Can You Match This MLB Star to His Team?

By: J.P. Naomi
Image: MLB/National Baseball Hall of Fame and Museum

About This Quiz

Are you ready for some peanuts and Cracker Jacks? We're about to take you out to the ballgame to see if you can match the MLB star to his team! Are you up for the challenge?

We'll give you a hint to get started... all of the players in this quiz have one thing in common. OK, maybe two. First, they all played for just ONE team for their entire careers! Second, they were simply great enough to do so! The thing is, when you play in the MLB, managers and coaches don't just keep you around for fun. It's a testament to your performance. From Joe DiMaggio to Derek Jeter, from Luke Appling to Mickey Mantle, these baseball stars did not just breeze in and out of the Major Leagues. Most of them stayed for 18, 19, sometimes even 21 seasons! Most all of them are now in the Baseball Hall of Fame, and many of their numbers have been retired. The impressions they made on their teams and fans are forever marked on each team's city. So let's see how well you know them!

The time has come... Bases are loaded with two outs in the bottom of the ninth. Will you hit this quiz out of the park? Or will you be sweeping the sunflower seeds out of the dugout? It's time to test your MLB skills! Batter up!

Roberto Enrique Clemente Walker was a Puerto Rican right fielder who played 18 seasons in the MLB for the Pittsburgh Pirates. He was inducted into the National Baseball Hall of Fame in 1973, becoming the first Latin American and Caribbean player to receive that honor.

Ted Williams had many nicknames throughout his career. They included: "The Kid," "The Splendid Splinter," "Teddy Ballgame," The Thumper," and "The Greatest Hitter Who Ever Lived." He played 19 years with the Red Sox.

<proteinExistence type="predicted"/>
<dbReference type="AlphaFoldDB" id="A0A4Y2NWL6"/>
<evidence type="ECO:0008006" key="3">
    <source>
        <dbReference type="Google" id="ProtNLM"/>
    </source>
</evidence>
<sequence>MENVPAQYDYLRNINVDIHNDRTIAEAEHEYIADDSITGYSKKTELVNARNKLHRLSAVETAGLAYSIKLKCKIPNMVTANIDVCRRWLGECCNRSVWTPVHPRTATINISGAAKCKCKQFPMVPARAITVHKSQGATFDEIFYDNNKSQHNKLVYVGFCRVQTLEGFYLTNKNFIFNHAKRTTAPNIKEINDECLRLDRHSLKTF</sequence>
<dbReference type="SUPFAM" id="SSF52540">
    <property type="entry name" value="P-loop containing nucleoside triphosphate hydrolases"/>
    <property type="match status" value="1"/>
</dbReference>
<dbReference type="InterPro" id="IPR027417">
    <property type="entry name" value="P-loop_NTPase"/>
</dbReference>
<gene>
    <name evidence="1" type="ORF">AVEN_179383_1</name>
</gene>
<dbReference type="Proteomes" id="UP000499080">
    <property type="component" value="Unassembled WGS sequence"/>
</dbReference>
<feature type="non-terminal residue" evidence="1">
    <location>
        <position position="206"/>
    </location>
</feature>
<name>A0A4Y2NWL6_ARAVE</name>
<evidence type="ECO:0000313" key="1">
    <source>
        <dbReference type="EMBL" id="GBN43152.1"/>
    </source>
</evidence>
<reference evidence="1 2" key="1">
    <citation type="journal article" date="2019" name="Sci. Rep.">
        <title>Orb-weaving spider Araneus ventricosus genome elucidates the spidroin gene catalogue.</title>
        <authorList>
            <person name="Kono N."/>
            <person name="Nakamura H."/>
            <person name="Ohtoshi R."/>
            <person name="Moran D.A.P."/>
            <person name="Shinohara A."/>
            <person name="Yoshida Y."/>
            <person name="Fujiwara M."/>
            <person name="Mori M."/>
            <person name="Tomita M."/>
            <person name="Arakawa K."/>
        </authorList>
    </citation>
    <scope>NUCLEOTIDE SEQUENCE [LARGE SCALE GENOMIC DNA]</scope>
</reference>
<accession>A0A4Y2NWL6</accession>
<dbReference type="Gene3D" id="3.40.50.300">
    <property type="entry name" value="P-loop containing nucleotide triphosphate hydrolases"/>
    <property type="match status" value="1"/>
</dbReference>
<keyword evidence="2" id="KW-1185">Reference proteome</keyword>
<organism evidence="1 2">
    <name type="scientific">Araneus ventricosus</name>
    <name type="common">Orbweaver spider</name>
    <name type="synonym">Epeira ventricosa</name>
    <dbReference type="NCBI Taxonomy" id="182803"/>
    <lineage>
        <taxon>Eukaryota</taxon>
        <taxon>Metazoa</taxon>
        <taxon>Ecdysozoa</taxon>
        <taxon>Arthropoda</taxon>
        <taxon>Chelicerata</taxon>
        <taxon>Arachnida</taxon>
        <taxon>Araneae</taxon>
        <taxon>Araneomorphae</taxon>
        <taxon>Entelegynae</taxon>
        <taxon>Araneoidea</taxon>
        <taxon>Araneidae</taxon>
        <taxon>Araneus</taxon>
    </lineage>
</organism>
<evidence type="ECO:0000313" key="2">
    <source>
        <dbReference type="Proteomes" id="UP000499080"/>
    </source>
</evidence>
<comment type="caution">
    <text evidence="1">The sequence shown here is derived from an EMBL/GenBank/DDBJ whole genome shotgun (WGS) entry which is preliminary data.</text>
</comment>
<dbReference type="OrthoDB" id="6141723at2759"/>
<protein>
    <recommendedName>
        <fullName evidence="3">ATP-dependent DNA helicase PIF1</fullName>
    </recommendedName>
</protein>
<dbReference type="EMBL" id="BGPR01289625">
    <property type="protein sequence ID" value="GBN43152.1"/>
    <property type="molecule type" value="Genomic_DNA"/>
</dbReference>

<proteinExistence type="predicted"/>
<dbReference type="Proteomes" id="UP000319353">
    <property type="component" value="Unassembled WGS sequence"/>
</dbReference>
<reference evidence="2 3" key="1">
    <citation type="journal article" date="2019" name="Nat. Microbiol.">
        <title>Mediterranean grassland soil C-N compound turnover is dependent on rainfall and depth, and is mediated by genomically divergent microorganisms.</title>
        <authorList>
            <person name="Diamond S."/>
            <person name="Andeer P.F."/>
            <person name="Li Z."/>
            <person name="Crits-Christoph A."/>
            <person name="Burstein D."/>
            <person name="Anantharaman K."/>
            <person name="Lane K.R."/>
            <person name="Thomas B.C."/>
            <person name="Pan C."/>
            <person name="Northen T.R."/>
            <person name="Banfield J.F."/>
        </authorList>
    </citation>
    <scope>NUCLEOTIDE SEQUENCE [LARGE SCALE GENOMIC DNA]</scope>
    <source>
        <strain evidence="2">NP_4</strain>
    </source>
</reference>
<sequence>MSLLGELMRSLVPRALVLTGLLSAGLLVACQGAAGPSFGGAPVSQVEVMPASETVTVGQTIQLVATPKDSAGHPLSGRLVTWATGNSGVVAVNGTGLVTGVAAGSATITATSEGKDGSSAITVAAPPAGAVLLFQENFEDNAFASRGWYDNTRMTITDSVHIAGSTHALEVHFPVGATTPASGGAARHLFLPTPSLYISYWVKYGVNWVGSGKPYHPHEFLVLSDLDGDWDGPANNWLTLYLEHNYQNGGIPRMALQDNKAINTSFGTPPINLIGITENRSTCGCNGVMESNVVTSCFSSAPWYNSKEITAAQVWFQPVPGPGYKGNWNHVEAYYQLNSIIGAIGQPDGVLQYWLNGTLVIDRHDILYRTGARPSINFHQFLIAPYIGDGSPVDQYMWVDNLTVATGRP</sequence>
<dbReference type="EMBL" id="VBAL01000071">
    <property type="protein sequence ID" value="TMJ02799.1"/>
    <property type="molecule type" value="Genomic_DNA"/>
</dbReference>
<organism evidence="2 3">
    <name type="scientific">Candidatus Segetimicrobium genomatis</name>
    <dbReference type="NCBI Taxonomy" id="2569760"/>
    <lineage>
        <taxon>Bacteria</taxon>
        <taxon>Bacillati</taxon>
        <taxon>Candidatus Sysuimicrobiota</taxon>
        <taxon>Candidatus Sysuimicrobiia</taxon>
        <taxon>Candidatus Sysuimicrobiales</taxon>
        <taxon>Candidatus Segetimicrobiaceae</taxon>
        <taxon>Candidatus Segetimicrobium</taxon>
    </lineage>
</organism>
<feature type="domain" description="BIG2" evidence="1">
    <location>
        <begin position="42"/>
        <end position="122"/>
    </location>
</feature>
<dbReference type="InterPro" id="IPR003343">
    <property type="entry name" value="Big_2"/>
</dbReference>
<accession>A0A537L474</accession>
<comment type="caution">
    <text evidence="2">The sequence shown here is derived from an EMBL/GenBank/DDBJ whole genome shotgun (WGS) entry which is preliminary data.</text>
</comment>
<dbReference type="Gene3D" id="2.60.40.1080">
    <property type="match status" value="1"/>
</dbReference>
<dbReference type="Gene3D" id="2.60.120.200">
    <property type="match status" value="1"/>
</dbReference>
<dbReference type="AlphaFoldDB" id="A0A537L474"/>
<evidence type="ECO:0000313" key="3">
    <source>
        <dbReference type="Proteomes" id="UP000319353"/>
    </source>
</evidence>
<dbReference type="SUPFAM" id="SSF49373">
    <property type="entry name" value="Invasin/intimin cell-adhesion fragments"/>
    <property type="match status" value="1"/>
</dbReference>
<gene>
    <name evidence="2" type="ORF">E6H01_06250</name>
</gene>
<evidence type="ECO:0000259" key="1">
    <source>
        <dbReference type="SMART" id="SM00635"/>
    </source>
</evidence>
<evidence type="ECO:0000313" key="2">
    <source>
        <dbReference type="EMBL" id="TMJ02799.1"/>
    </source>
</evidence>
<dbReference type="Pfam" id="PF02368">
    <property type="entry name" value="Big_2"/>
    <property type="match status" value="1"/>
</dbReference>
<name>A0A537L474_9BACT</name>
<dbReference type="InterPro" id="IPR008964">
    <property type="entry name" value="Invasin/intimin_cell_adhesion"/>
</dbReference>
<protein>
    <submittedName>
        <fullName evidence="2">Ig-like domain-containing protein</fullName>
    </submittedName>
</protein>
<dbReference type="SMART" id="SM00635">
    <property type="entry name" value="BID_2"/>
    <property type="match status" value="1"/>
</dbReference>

Nicknamed "Stan the Man," Stan Musial was an outfielder and first baseman. He spent 22 seasons in the MLB playing for the St. Louis Cardinals.

Mickey Mantle played center field for the New York Yankees from 1951 - 1968. He was inducted into the National Baseball Hall of Fame in 1974 and was elected to the Major League Baseball All-Century Team in 1999.

Known as "The Iron Man," Cal Ripken Jr. was a shortstop and third baseman for the Baltimore Orioles for 21 seasons! During his career, he had 3,184 hits and 431 home runs.

Anthony Keith Gwynn Sr. was born on May 9, 1960, in Los Angeles, California. During his 20 seasons with the Padres, he became known as "Mr. Padre!"

Pitcher Bob Gibson had a total of 251 wins and 3,117 strikeouts during his 17-year career with the Cardinals. He was inducted into the Baseball Hall of Fame in 1981.

Did you know that Ernie Banks received the Presidential Medal of Freedom in 2013? Known as "Mr. Cub" and "Mr. Sunshine," he played shortstop and first baseman for the Cubs between 1953 and 1971.

Known as "The Yankee Clipper," Joe DiMaggio played his entire 13-year career for the New York Yankees. He is best remembered for his 56-game hitting streak - a record that still stands!

Did you know that Schmidt was a 12-time All-Star and a three-time winner of the National League MVP award? He played all 17 seasons of his career with the Phillies.

Albert William Kaline, nicknamed "Mr. Tiger," was a right fielder for the Detroit Tigers for his entire 22-year career. Currently 83 years old, he is a member of the Baseball Hall of Fame.

As a third and first baseman, as well as designated hitter, Geroge Brett made his MLB debut on August 2, 1973. Twenty-one years later, he ended his career on October 3, 1993, having spent all those years with the Kansas City Royals.

"Rockin' Robin" was born on September 16, 1955, in Danville, Illinois. He was a shortstop and center fielder for the Milwaukee Brewers for his entire 20-year career in the MLB.

Johnny Bench was no such "bench-warmer!" He was a 14-time All-Star selection and a two-time National League Most Valuable Player during his career with the Cincinnati Reds.

Jack Roosevelt Robinson became the first African-American to play in the modern era of the MLB. He made history when the Brooklyn Dodgers started him at first base on April 15, 1947. Robinson was inducted into the Baseball Hall of Fame in 1962.

Nicknamed "Yaz," Carl Yastrzemski played his entire 23-year career with the Boston Red Sox. He was mainly a left fielder, though he played 33 games as a third baseman, and later in his career, he played first base or designated hitter.

Sanford Koufax was a left-handed pitcher for his 12 seasons in the MLB with the Brooklyn/Los Angeles Dodgers. At age 36, in 1972, became the youngest player ever inducted into the Baseball Hall of Fame.